The Treasury Department ordered a freeze on the assets of KindHearts, an Ohio charitable organization with alleged ties to the Palestinian militant organization Hamas. The group, which is based in Toledo, identifies itself as a nonprofit that provides humanitarian aid to the world's poor. The government claims KindHearts has made contributions to the Hamas-affiliated Holy Land Foundation and the Al Qaeda-affiliated Global Relief Foundation.
The Federal Emergency Management Agency said it will provide trailer homes or apartments to New Orleans police officers and other first responders after March 1, the same cutoff being used to move civilian evacuees from FEMA-sponsored hotels. The city's emergency workers and their families have been living and eating free of charge on two cruise ships that are being returned to private service.
The FBI said the latest suspected arson attack on a rural Alabama church did not appear related to 11 others, 10 of which remain unsolved. This time, whoever attempted Sunday to set fire to a Church of God chapel in Etoway County did so from outside the building, making the blaze unlike a series of others that authorities have called possible hate crimes. The chapel sustained only minor damage to its vinyl siding. The one solved case involved a copycat arsonist.
Fugitives Geoffrey and Gregory Rose, who were arrested in New Mexico over the weekend for stockpiling munitions, will be returned to Kansas to face outstanding charges, the US Marshals Service said. Federal agents issued arrest warrants for the brothers 15 years ago for unlawful storage of explosives and illegal possession of drugs and firearms. According to authorities, the men share "a hatred of the US government."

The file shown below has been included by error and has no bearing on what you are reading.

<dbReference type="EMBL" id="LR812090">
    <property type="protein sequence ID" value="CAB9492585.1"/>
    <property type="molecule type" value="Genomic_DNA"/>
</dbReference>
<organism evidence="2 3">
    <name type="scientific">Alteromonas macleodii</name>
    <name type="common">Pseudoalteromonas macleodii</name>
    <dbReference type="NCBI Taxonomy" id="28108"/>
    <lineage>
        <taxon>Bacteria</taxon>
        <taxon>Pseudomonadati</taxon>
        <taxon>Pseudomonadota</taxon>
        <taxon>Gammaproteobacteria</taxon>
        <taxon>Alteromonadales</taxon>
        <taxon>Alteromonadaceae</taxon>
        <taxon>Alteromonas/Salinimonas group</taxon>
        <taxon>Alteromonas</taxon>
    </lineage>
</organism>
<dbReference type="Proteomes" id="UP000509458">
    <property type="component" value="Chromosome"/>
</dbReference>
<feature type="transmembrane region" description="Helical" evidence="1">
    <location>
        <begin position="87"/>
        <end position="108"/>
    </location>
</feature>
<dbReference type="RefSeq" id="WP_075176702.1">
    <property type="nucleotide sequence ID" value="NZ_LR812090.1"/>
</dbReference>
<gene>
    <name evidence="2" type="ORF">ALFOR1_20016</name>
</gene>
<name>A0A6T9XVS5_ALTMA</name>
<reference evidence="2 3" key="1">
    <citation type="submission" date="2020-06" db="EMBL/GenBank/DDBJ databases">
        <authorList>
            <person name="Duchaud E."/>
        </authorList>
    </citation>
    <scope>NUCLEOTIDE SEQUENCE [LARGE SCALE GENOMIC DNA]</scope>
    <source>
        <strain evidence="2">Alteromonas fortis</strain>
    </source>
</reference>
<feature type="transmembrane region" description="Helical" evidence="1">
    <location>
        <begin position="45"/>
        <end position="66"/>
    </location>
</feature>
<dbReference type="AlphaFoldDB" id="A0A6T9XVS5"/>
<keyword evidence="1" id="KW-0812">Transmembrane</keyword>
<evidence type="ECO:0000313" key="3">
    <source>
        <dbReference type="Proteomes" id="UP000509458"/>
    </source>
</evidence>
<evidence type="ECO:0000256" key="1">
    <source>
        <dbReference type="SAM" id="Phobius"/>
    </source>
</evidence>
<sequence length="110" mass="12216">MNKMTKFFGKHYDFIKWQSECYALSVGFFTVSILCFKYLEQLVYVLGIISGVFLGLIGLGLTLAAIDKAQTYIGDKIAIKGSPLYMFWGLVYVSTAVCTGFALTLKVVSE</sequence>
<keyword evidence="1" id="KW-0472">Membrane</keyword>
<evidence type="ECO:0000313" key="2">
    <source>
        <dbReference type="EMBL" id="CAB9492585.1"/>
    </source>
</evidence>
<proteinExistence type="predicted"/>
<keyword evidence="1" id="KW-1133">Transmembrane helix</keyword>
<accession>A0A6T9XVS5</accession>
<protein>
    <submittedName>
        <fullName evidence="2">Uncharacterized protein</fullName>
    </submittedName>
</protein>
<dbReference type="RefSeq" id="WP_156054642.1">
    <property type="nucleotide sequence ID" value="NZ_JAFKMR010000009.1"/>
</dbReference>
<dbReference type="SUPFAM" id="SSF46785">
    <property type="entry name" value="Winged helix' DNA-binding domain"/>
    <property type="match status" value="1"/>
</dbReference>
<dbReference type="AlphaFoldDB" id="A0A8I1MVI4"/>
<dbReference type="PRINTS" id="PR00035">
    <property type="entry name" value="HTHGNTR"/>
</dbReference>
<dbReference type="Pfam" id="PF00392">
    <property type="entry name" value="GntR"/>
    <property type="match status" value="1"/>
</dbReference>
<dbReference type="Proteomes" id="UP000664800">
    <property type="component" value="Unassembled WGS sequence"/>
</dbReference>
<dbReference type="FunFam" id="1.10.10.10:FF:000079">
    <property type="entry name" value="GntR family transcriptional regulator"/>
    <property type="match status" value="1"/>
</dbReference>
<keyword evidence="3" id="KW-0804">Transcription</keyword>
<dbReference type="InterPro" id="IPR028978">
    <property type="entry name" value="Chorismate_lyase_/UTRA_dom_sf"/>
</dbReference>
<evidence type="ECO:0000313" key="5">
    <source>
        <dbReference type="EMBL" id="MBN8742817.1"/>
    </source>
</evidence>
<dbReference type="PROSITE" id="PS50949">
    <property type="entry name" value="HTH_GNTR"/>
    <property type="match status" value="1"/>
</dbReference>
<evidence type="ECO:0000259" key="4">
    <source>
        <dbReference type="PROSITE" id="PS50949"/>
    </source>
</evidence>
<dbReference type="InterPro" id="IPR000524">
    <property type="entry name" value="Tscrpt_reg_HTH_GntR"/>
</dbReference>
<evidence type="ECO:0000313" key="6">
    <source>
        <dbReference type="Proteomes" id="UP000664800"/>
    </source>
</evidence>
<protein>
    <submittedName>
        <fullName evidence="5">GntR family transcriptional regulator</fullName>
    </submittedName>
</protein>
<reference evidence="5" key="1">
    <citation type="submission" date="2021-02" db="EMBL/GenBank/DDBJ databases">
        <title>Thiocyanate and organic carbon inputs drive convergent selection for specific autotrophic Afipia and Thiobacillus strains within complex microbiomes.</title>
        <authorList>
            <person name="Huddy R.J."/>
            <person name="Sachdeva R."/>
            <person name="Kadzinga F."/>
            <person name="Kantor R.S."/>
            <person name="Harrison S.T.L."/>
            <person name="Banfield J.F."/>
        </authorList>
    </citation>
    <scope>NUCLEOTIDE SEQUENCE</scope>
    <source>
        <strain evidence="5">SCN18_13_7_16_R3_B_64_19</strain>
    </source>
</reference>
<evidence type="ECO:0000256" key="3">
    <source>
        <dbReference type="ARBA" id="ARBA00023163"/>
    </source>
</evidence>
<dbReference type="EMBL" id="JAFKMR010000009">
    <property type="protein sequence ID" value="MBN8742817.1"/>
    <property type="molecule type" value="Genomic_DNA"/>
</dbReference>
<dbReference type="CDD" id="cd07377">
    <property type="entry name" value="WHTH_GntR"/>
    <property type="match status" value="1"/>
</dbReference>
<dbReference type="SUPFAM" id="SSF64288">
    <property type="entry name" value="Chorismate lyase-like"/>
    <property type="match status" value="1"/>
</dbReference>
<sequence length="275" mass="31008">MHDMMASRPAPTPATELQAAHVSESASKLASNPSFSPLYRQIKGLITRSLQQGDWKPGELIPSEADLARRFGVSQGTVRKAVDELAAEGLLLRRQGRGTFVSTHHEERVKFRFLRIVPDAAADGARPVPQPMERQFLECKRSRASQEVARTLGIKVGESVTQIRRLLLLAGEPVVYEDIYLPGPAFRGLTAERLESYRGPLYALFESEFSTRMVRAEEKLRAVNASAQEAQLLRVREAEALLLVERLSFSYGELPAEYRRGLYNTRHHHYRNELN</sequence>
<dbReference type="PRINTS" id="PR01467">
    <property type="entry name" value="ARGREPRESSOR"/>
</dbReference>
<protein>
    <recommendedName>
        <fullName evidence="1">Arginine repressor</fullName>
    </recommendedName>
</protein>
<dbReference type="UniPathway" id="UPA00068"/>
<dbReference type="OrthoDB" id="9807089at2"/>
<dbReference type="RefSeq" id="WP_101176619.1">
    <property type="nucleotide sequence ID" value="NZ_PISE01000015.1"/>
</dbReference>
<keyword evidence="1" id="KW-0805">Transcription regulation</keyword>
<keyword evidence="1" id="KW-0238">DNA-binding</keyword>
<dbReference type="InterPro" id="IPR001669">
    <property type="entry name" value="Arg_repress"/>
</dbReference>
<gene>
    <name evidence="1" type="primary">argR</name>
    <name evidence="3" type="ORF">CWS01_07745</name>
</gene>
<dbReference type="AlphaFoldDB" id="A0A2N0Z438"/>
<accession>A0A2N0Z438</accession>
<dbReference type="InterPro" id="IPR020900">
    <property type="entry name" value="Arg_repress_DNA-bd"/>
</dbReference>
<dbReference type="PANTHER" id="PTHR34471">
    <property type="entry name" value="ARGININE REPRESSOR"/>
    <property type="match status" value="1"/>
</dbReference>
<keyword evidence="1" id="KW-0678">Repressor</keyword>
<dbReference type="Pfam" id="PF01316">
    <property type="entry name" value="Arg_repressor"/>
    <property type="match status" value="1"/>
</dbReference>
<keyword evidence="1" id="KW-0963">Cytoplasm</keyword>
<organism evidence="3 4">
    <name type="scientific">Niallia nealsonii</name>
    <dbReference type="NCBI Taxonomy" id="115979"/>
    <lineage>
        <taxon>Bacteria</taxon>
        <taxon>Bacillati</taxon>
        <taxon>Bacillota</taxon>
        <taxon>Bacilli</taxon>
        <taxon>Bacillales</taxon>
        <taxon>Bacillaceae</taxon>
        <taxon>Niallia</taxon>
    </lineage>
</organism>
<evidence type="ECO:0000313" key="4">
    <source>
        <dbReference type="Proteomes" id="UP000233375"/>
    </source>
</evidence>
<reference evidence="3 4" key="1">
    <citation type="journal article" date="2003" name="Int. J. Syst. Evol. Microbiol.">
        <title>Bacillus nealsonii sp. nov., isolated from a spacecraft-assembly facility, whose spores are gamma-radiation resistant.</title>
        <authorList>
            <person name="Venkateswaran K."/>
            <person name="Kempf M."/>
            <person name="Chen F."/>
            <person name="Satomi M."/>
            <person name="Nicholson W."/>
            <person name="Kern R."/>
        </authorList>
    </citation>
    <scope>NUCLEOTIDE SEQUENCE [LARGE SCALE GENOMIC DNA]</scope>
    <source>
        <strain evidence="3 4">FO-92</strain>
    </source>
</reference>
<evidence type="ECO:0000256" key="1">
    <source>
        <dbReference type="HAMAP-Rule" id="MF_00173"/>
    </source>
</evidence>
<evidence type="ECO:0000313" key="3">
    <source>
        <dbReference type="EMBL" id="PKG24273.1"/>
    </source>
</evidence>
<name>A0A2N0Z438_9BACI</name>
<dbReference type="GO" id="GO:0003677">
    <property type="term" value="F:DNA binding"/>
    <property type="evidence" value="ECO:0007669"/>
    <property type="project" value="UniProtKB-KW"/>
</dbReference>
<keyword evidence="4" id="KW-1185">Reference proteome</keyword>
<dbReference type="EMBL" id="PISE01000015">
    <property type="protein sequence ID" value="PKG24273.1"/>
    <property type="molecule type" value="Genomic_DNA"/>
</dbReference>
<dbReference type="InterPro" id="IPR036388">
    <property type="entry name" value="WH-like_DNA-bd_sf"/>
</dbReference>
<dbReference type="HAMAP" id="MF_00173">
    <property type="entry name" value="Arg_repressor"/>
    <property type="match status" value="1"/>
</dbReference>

About 3,600 union workers of Sikorsky Aircraft, a unit of United Technologies Corp., went on strike Monday, the first walkout at the helicoptermaker since 1963. Plants in Connecticut, where the company is based, and Florida were affected. Union negotiators rejected a contract offer that calls for workers to assume a greater share of their healthcare costs.
Jimmie Johnson, the winning driver in Sunday's Daytona 500, said members of his Hendrick Motorsports team expect NASCAR officials to extend a ban on crew chief Chad Knaus. Officials said Knaus illegally altered Johnson's Chevrolet before his qualifying run. Although the car passed a prerace inspection, the team has a history of questionable conduct.